11 times the nylon-string acoustic has broken musical boundaries

A nylon-string acoustic might be the first guitar we pick up as beginners, but it offers plenty of scope for experimentation.

There are times when the search for intimate, meaningful musical textures will make even the heaviest of rockers seek the reassuring embrace of the instrument that started it all – the nylon-string guitar. Freed from the rigorous constraints of a classical repertoire, the nylon string has found favour as a solo texture for everything from ballads and bossa nova to bebop and blues.

The nylon-string instrument has evolved in recent years, leading to a new hybrid style of guitar that appeals to players more familiar with the feel of electric or steel-string instruments. One such example is the new Córdoba Fusion 5.

Guitars from this new branch of the family tree feature slimmer necks and nut widths, and often come with cutaways and active electronics. This makes them a versatile and accessible choice for players of all styles looking to explore that pure, evocative sound.

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Inspired by spending time with the Córdoba Fusion 5, we’ve put together 11 of our favourite (and wildly different) nylon-string guitar moments for your inspiration and listening pleasure. We hope that this selection of gut-string goodness through the years will inspire you to explore the beautiful world of the nylon string guitar.

Yngwie Malmsteen – Black Star

Black Star is a standout track on Swedish baroque-and-roll maestro Malmsteen’s debut solo album Rising Force. This live performance on a Gibson Chet Atkins (one of the first hybrid nylon-string models), replete with Bach quotations, mysterious hand gestures and elbow-mounted silk scarves, demonstrates the nylon-string’s potential for injecting a shot of good natured pomp into your neo-classical metal stylings.

Sting/Dominic Miller – Shape Of My Heart

An absolute masterclass in arpeggio work and chord voicing, Brazilian-born Dominic Miller’s heartbreakingly tasteful playing on this track is supported by the sweet tone of his Fernandes P-Project electro nylon-string guitar and some expensive-sounding reverb. This could very well be the gold standard for nylon-string playing in contemporary songwriting.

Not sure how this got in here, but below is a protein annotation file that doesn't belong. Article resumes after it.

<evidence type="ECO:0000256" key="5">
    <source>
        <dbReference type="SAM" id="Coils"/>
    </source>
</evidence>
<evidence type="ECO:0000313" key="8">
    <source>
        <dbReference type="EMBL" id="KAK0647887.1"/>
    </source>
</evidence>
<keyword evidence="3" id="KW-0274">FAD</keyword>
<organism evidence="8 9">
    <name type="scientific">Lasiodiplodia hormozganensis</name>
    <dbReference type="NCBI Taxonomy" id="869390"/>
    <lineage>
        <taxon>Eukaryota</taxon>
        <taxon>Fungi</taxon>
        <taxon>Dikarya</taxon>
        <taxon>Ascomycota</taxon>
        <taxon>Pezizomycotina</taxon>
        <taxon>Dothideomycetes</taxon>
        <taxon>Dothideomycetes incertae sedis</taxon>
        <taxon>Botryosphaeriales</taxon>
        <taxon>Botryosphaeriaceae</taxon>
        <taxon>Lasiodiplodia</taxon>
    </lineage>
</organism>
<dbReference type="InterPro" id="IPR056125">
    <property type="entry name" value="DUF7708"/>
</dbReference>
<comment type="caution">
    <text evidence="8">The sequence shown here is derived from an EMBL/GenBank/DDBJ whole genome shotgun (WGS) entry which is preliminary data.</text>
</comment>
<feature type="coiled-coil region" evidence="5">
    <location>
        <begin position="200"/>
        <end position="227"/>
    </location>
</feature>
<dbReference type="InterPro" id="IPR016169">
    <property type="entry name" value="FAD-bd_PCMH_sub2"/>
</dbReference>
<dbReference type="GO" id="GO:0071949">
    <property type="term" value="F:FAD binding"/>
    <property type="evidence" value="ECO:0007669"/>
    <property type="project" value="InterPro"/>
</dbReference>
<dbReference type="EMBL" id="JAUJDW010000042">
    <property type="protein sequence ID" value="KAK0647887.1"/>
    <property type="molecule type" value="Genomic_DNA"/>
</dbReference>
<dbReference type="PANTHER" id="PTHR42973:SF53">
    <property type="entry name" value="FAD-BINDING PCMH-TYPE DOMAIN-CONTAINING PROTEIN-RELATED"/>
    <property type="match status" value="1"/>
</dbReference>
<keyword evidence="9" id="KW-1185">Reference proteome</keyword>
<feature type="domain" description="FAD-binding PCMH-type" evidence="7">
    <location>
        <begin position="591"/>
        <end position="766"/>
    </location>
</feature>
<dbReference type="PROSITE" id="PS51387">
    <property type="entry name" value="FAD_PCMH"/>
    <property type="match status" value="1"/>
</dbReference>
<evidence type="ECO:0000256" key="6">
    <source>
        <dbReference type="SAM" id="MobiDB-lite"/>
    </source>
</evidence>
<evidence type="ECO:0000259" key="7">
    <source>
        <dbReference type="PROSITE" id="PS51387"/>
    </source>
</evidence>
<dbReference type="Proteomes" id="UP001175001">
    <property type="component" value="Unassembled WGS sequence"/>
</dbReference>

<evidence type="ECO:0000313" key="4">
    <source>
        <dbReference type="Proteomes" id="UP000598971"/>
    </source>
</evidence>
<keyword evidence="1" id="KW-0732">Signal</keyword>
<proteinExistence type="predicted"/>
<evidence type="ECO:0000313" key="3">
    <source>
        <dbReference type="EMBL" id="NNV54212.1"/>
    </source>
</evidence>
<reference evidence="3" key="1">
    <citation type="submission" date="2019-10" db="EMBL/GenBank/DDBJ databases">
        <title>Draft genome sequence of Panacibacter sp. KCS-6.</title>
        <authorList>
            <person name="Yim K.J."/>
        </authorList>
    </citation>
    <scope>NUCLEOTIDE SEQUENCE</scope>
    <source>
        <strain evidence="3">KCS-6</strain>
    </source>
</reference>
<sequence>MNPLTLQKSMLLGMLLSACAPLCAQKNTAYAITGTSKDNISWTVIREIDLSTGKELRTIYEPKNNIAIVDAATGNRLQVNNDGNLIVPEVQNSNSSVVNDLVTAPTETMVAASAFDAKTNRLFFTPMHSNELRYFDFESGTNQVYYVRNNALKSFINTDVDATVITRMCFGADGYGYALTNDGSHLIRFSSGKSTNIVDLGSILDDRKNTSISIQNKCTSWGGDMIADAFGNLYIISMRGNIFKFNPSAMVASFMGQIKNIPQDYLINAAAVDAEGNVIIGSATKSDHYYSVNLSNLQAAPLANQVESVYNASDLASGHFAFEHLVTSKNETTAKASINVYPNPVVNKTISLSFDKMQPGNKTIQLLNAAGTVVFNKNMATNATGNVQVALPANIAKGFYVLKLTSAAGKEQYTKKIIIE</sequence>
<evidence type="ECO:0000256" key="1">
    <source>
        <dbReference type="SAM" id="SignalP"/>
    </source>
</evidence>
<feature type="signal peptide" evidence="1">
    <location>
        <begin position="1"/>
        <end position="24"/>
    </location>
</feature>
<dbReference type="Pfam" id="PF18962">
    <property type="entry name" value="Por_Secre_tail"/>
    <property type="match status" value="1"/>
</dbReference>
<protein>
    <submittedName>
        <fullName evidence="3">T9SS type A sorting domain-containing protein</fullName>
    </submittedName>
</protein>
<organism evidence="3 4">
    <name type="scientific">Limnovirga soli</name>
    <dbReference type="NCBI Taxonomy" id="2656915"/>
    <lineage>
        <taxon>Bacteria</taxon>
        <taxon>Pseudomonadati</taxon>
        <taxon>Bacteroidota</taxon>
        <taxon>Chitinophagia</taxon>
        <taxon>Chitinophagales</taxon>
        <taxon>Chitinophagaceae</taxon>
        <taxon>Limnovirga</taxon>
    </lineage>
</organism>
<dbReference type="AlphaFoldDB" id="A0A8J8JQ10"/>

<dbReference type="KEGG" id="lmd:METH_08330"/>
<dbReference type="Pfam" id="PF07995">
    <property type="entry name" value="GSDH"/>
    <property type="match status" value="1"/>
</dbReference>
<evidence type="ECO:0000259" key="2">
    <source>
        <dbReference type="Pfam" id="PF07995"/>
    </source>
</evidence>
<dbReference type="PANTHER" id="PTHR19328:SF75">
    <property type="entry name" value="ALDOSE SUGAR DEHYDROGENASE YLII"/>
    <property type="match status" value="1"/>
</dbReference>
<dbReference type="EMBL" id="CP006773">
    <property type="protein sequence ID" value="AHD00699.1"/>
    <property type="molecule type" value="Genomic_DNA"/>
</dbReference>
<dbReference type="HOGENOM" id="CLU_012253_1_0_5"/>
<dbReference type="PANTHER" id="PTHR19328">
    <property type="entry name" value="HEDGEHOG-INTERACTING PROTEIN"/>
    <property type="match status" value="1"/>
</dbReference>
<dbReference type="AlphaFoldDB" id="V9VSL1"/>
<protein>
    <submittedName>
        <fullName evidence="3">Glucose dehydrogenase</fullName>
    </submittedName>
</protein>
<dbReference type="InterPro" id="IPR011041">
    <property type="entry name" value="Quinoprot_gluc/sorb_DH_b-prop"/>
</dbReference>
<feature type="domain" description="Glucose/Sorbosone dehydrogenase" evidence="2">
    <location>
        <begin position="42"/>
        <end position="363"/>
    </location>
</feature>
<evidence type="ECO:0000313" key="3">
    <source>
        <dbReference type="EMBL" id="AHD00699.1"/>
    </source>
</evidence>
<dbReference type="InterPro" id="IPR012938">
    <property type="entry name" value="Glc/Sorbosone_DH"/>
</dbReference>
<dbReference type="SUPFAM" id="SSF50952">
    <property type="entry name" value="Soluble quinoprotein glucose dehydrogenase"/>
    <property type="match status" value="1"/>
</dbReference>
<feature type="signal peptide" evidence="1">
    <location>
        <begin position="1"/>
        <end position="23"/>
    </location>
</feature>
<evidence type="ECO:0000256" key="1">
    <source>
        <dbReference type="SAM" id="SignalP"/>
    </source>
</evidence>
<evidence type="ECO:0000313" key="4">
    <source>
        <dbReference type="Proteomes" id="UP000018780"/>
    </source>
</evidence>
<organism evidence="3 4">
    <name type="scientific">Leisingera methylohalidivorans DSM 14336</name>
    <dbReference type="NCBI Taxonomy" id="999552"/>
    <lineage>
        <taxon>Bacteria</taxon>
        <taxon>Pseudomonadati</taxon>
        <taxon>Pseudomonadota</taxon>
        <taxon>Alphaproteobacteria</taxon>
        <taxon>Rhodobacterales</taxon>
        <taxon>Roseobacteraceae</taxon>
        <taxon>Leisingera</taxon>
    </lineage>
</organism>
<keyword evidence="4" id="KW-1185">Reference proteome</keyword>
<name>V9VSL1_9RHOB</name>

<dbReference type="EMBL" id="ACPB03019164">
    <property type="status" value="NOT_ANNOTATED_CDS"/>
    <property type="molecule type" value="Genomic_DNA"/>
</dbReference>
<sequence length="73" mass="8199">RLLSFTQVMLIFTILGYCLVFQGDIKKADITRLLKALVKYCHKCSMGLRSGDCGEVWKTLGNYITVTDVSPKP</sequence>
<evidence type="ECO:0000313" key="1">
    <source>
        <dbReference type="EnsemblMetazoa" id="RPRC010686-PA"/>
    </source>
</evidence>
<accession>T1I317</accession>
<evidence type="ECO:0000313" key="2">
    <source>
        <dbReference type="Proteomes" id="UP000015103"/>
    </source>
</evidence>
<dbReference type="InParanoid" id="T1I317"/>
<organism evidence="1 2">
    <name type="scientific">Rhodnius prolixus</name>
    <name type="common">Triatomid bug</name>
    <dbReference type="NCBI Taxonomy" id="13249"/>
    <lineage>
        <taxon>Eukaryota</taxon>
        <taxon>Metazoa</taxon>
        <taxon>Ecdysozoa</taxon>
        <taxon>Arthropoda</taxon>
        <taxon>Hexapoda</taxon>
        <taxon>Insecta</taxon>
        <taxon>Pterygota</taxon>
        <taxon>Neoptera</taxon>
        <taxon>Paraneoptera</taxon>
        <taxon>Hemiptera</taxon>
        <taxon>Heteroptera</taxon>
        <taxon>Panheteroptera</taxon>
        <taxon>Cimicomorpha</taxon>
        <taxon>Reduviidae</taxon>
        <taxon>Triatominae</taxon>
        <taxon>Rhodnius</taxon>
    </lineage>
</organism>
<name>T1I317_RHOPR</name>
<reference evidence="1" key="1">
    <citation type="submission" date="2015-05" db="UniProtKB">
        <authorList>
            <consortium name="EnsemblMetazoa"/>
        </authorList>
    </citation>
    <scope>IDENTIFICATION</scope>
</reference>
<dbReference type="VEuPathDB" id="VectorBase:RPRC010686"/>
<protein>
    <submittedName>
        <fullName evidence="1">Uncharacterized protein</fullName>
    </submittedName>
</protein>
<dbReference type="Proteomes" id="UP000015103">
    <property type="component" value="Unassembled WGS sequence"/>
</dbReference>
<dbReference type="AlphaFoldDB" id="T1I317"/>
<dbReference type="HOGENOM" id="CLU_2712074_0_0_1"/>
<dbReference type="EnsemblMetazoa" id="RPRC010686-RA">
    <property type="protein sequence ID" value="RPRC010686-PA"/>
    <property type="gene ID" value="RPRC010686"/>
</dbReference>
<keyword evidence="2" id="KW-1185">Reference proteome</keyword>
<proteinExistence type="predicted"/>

Lenny Breau – Don’t Think Twice It’s Alright

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Canadian fingerstyle jazz legend Lenny Breau cast a huge shadow over the acoustic scene and, despite his untimely passing, his influence can be felt in the work of players such as Tommy Emmanuel. Here, Breau lures us into a false sense of security with his arrangement of a Dylan classic which starts off with a simple melody before unleashing techniques and textures that elevate the music to new heights – and on a flamenco guitar with friction tuning pegs!

José González – Heartbeats

While the massive exposure that this track received due to its use in a television ad campaign may have introduced José González to a worldwide audience, it’s his tender vocals and beautiful detuned nylon-string guitar (DADF♯BE with a capo at the first fret, if you were wondering) that ensure the Swedish singer’s cover of The Knife’s Heartbeats deserves a place in our roundup. It also proves that you can use alternative tunings on a nylon-string guitar to great effect.